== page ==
CBI’s trip to Israel: A moment of transcendent gratitudePosted: December 31, 2014
Members of Congregation Beth Israel are wrapping up a trip to Israel led by Rabbi Stephen Kahn. Here’s a note from Ken Seidberg, written on Dec. 24, about one of the highlights of the trip for him.
We hear from others who have visited Israel that every day one experiences a sight or an event so significant, so different that it will stay with you forever. Since visits to Israel for most of us are few and far between, when that time arrives we can only hope that will be true for us. Today I think I can say that we all shared such a moment.
That moment occurred for us all in the furthest northern border of Israel. At the Israel-Lebanon border, overlooking the Hula Valley and with Mount Hermon’s snowcapped peaks and the vast range of the Golan nearly in sight, our CBI troop met a man named Eitan. A slight, lean but strong man of 53 with incredible resolve and love for his life in Israel as a “farmer” met our troop of 18 CBI’ers with a purpose to show us two things: his Israel and the men that make his Israel possible.
His Israel was evident to us as he proudly led us over the hills to fields of apples and kiwis. He spoke of these vast fields of green like a father retelling stories of his son’s acts of heroism. These fields were his life’s work and his legacy to Israel. And the stark barren and rocky Lebanese side drew a sharp contrast to two people, Israelis who worked to make life better and worth living and those on the other side he sought hard not to call his “enemy.”
Eitan thanked us for entrusting him with his protection and particularly the six children on our bus to his care there in the fields as he took us within meters of Hezbollah’s southern watch post. Eitan, however, took us for a special task. We arrived at section of a beautiful “orchard,” and leaving the bus, we followed him to the side of that field. There he showed us a recovered and disarmed Katyusha missile that had been fired by Hezbollah in Lebanon into the fields. He then showed us two kiwi plants he had set aside for the young adults in our group to plant, which they did while we all watched…he said that our response to Hezbollah’s evil ways would be to do the Jewish thing; the Israeli thing … to plant fruit trees.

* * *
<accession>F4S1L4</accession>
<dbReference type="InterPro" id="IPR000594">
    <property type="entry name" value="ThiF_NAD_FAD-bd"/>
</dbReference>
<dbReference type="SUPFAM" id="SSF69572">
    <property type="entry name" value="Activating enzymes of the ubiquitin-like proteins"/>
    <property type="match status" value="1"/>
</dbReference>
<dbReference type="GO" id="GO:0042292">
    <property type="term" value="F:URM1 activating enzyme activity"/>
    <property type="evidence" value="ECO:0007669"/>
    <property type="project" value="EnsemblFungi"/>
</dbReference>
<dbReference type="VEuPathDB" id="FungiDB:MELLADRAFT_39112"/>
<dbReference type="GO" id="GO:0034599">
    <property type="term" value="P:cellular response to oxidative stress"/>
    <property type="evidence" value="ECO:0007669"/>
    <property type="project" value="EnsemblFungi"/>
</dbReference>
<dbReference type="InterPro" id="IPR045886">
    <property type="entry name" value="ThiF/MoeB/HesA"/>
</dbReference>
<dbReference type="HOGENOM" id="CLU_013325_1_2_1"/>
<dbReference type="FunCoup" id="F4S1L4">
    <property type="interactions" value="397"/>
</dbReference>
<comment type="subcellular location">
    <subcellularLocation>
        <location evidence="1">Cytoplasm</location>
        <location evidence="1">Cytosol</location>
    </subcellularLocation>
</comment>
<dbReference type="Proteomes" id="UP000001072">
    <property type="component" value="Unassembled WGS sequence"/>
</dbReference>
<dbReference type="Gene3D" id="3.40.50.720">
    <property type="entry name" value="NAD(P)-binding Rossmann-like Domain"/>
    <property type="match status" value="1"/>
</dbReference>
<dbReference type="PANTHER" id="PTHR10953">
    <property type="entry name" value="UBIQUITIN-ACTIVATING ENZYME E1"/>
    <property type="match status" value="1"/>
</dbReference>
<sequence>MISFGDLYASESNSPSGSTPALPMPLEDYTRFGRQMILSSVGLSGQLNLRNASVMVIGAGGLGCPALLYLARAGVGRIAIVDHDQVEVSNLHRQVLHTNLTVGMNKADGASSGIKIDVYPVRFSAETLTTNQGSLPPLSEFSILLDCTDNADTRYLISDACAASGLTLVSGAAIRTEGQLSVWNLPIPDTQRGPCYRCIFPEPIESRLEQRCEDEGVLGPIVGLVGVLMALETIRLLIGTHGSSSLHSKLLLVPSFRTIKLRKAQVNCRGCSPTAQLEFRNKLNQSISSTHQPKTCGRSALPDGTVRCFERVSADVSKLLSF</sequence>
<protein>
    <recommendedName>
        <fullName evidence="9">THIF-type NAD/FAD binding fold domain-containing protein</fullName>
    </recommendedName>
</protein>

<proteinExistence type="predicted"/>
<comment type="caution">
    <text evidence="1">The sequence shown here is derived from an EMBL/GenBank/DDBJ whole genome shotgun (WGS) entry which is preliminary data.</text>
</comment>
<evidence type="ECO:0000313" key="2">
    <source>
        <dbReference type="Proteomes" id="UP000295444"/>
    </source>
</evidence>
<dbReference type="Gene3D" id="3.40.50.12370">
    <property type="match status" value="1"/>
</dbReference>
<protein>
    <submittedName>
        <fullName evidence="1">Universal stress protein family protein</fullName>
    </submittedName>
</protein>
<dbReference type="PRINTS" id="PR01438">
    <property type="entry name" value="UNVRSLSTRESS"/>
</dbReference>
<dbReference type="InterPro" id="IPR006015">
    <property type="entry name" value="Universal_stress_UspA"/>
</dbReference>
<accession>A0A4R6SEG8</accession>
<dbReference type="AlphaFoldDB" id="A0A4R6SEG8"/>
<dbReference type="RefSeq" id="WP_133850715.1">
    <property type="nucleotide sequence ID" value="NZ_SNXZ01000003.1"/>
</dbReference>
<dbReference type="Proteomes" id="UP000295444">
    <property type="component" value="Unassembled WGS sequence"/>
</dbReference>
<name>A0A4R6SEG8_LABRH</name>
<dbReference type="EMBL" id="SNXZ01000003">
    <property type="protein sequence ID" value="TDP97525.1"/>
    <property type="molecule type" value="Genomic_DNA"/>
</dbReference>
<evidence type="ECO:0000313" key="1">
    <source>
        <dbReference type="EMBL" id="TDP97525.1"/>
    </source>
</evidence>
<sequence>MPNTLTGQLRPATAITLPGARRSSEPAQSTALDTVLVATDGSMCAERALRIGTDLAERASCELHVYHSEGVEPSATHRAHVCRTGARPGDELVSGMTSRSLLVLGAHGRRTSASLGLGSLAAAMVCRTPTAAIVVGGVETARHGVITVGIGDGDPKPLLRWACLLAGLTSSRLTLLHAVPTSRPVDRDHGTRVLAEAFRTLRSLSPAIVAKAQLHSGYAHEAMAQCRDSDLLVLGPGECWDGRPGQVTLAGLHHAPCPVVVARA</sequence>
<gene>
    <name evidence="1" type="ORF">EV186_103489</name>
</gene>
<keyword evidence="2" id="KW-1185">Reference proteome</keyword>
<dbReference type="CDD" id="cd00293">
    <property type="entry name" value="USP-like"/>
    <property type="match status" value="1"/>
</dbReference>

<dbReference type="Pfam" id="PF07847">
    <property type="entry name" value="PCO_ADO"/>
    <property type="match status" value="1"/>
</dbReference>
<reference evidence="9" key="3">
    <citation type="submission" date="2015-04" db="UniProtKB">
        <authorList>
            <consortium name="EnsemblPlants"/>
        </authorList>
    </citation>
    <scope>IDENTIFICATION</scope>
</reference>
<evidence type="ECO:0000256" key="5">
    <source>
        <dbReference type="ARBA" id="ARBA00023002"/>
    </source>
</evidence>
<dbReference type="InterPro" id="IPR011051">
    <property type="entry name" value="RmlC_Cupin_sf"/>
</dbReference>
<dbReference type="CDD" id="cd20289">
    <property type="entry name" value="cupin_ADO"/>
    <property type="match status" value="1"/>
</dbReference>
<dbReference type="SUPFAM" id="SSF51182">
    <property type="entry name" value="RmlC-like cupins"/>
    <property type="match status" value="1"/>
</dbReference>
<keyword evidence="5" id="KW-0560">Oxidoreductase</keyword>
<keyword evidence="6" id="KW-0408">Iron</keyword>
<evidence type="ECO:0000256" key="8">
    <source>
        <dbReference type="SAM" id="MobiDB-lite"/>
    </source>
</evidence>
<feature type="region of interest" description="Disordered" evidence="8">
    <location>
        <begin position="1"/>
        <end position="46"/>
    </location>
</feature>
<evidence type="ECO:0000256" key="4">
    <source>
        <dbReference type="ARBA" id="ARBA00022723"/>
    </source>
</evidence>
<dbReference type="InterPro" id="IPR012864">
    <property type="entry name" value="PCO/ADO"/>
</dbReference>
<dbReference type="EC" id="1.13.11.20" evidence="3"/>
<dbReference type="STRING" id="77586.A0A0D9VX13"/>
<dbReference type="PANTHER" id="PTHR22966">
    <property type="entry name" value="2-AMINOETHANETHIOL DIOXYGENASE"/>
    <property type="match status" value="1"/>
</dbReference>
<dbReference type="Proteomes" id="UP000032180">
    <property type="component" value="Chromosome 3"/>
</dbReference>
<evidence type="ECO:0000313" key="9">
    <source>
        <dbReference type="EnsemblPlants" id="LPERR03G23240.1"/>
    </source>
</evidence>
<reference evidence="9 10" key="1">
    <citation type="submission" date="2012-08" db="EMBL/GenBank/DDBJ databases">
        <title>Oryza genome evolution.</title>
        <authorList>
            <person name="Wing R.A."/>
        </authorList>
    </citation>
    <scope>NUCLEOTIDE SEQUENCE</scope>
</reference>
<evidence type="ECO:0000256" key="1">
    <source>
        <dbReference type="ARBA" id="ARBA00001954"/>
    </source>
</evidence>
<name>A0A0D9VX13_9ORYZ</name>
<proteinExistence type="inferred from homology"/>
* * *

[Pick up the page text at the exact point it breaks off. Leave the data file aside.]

Eitan received a phone call and advised we needed to immediately go to another location. He had arranged a rendezvous with IDF soldiers tasked with protecting Israel’s northern border. After some moments’ drive, we saw them; eight uniformed and armed IDF soldiers beside two armor plated military vehicles (one topped with a machine gun). These 19-year-old “men” with M16, radio and other equipment strapped to their bodies watched us intently as we approached them from our bus. One could see in their eyes a look that expressed…”who are these people?” and “what do they really want?” Of course, they knew generally. Eitan, the “farmer” and military liaison for Kibbutz Malkia had told them. But the look was still there… that guarded look.
We made our introductions and Rabbi Kahn presented them with a few practical gifts: coffee burners and paraphernalia they could use in the field and some food. This was a small way for us to show them we appreciated them and what they were doing for Israel and for every Jew and non-Jew who loves Israel.
But then that moment came: that moment of emotion that overwhelms you when you realize how important that moment is in your life. The realization and understanding of what these men these 19-year-old men are doing requires, demands from you more than gifts. The moment compels you to tell these men what they mean to you and how much you love what they do and, yes, even love them though you don’t even know them. And we did. We told them and we told them that while we were not there with them last summer, we followed them, we prayed for them and we cried for their (our) lost lives those terrible two months. We told them they were as our own sons.
The day was not over for us but in truth the climax of our day had come. The moment we came to Israel for… the moment we take home for the rest of our lives had come. It was a moment of transcendent gratitude — where we deeply understood what it means to be part of the Jewish People … of the Jewish Family.